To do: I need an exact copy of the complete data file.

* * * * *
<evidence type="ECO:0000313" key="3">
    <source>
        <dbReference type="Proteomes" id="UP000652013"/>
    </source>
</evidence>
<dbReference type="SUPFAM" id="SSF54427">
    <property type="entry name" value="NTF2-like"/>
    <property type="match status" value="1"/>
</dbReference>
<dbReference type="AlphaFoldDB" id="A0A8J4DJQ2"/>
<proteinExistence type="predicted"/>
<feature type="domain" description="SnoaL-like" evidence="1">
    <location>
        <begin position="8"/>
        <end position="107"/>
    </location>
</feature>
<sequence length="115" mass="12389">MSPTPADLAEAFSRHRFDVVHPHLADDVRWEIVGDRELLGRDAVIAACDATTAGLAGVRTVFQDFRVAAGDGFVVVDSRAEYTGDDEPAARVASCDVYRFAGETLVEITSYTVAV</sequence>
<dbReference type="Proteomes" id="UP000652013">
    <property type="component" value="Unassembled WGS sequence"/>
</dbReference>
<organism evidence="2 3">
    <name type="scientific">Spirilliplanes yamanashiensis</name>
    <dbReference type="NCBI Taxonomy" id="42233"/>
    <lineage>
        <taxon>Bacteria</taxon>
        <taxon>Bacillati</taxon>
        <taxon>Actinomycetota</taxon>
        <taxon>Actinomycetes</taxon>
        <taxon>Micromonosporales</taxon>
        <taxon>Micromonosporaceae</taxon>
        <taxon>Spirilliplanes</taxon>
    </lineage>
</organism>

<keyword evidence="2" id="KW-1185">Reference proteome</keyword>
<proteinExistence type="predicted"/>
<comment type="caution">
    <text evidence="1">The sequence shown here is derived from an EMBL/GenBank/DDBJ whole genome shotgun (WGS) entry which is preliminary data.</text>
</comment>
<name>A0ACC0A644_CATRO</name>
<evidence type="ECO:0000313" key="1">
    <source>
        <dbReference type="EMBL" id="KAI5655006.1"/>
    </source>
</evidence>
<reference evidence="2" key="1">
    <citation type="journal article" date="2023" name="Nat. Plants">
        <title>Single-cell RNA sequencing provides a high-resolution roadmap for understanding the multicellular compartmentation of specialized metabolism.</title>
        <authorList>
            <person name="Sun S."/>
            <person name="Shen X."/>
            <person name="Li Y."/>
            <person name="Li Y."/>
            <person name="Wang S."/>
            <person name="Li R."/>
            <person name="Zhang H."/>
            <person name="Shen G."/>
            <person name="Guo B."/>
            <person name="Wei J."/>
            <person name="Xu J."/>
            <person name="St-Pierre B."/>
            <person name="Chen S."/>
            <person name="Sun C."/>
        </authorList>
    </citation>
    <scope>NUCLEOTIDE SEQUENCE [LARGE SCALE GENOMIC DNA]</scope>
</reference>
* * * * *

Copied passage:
<evidence type="ECO:0000313" key="3">
    <source>
        <dbReference type="Proteomes" id="UP000652013"/>
    </source>
</evidence>
<dbReference type="SUPFAM" id="SSF54427">
    <property type="entry name" value="NTF2-like"/>
    <property type="match status" value="1"/>
</dbReference>
<dbReference type="AlphaFoldDB" id="A0A8J4DJQ2"/>
<proteinExistence type="predicted"/>
<feature type="domain" description="SnoaL-like" evidence="1">
    <location>
        <begin position="8"/>
        <end position="107"/>
    </location>
</feature>
<sequence length="115" mass="12389">MSPTPADLAEAFSRHRFDVVHPHLADDVRWEIVGDRELLGRDAVIAACDATTAGLAGVRTVFQDFRVAAGDGFVVVDSRAEYTGDDEPAARVASCDVYRFAGETLVEITSYTVAV</sequence>
<dbReference type="Proteomes" id="UP000652013">
    <property type="component" value="Unassembled WGS sequence"/>
</dbReference>
<organism evidence="2 3">
    <name type="scientific">Spirilliplanes yamanashiensis</name>
    <dbReference type="NCBI Taxonomy" id="42233"/>
    <lineage>
        <taxon>Bacteria</taxon>
        <taxon>Bacillati</taxon>
        <taxon>Actinomycetota</taxon>
        <taxon>Actinomycetes</taxon>
        <taxon>Micromonosporales</taxon>
        <taxon>Micromonosporaceae</taxon>
        <taxon>Spirilliplanes</taxon>
    </lineage>
</organism>

<keyword evidence="2" id="KW-1185">Reference proteome</keyword>
<proteinExistence type="predicted"/>
<comment type="caution">
    <text evidence="1">The sequence shown here is derived from an EMBL/GenBank/DDBJ whole genome shotgun (WGS) entry which is preliminary data.</text>
</comment>
<name>A0ACC0A644_CATRO</name>
<evidence type="ECO:0000313" key="1">
    <source>
        <dbReference type="EMBL" id="KAI5655006.1"/>
    </source>
</evidence>
<reference evidence="2" key="1">
    <citation type="journal article" date="2023" name="Nat. Plants">
        <title>Single-cell RNA sequencing provides a high-resolution roadmap for understanding the multicellular compartmentation of specialized metabolism.</title>
        <authorList>
            <person name="Sun S."/>
            <person name="Shen X."/>
            <person name="Li Y."/>
            <person name="Li Y."/>
            <person name="Wang S."/>
            <person name="Li R."/>
            <person name="Zhang H."/>
            <person name="Shen G."/>
            <person name="Guo B."/>
            <person name="Wei J."/>
            <person name="Xu J."/>
            <person name="St-Pierre B."/>
            <person name="Chen S."/>
            <person name="Sun C."/>
        </authorList>
    </citation>
    <scope>NUCLEOTIDE SEQUENCE [LARGE SCALE GENOMIC DNA]</scope>
</reference>